A few weeks ago, someone posted a YouTube video to the /r/ultralight subreddit of Andrew Skurka’s “Ultimate Hiking Gear & Skills Clinic.” The video, from a talk he gave at Google’s HQ in 2012 has been seen over 150,000 times.
Here are the notes that I took as I was watching his presentation. I also include some takeaways and lessons I learned at the end.
I picked up quite a few tips and tricks from watching it, and I’d recommend it to anyone who is looking to take their backpacking to the next level.
The video starts out with a bit of background on Skurka and some of the epic trips he’s done. He’s known for doing “really, long, really, light, really fast backpacking trips” including:
- The Sea-to-Sea Route: 7800 miles in 11 months across North America
- The Great Western Loop: 6875 miles in 7 months, averaging 33 miles per day for 208 days
- Alaska Yukon Expedition: 4700 miles in 6 months, by skis, foot and packraft
Needless to say, Andrew is one of the most accomplished backpackers of our generation and has a ton of experience to share.
Questions to Ask Before a Trip
He begins the presentation by going over the 3 questions he always asks himself before he begins any trip:
- What are my objectives?
- What are the environmental & route conditions I’ll face?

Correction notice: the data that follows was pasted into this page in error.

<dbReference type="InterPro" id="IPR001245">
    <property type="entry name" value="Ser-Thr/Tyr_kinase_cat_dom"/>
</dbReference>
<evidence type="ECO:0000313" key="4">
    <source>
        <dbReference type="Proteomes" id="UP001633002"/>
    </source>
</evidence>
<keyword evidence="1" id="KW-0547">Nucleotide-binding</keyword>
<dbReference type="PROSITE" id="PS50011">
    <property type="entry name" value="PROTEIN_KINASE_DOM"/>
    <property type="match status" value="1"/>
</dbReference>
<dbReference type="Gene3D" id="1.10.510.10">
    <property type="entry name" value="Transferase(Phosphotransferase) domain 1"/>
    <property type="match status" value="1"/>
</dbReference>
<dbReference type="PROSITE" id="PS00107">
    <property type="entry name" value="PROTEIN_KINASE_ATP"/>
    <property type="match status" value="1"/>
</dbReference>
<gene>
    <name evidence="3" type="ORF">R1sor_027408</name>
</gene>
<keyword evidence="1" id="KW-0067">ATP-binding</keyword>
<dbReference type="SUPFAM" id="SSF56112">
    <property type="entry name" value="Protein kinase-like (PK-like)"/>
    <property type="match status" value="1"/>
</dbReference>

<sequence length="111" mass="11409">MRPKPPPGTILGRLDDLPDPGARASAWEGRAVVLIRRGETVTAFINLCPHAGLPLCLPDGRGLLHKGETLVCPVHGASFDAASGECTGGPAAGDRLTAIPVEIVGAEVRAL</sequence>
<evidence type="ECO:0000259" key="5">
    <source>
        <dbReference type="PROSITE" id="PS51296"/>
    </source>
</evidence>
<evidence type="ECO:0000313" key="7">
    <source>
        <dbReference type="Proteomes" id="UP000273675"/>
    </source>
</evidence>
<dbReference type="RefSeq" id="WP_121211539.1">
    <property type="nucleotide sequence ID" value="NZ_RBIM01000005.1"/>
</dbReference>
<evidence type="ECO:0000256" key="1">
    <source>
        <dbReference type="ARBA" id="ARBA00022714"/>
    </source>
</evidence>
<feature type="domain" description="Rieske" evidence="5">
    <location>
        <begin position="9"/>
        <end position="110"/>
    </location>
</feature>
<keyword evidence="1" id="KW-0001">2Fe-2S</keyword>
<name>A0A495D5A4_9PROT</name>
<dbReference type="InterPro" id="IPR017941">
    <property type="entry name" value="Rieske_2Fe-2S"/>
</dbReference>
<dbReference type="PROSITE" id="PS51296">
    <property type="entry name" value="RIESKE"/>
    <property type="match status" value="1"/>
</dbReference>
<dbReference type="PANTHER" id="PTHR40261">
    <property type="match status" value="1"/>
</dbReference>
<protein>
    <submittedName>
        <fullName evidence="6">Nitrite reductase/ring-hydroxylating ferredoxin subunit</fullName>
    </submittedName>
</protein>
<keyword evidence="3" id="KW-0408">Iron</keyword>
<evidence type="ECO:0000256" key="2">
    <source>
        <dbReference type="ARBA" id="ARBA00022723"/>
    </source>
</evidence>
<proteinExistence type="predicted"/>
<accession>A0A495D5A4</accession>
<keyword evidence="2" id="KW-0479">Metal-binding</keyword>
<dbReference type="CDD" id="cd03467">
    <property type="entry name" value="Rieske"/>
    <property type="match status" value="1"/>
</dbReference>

- What are the gear, supplies and skills I’ll need to help me meet those objectives, safely and comfortably for the expected environmental & route conditions
3 Types of Backpackers
He then talks about how, based on the answers to those questions, you can break most backpackers down into roughly three types, depending on whether their focus is more on the hiking aspects of the trip, or more on the time spent doing activities in camp.
- Ultimate Camper
- objective is to camp, hiking is just to get from one campsite to the next
- carry lots of gear, don’t go far, spend lots of time lounging around camp
- don’t need to worry too much about trail conditions because lots of supplies, not long on trail
- Ultimate Hiker
- objective is to hike
- optimize gear choice for the on-trail experience, not the in-camp experience
- much more focus on gear, supplies and skills
- Camper by Default
- doesn’t know whether they’re optimizing for hiking or camping
- brings everything they can think of, “just in case”
- gear is easy-to-use (requires little skill) and heavy
- examples might include scouts, children at overnight camp, newer people
His goal for the presentation is to make you more of an “ultimate hiker” – someone who enjoys the hiking experience more.
Gear Purchasing Considerations
In order to optimize for the hiking experience, you need to be smart about what gear you bring, and know enough skills to use simpler or more primitive tools.
When deciding what gear to bring – and what to buy – consider how every item ranks along each of these criteria:
- Easy to use
- Good value:cost ratio
- Lightweight (but not “stupid light”)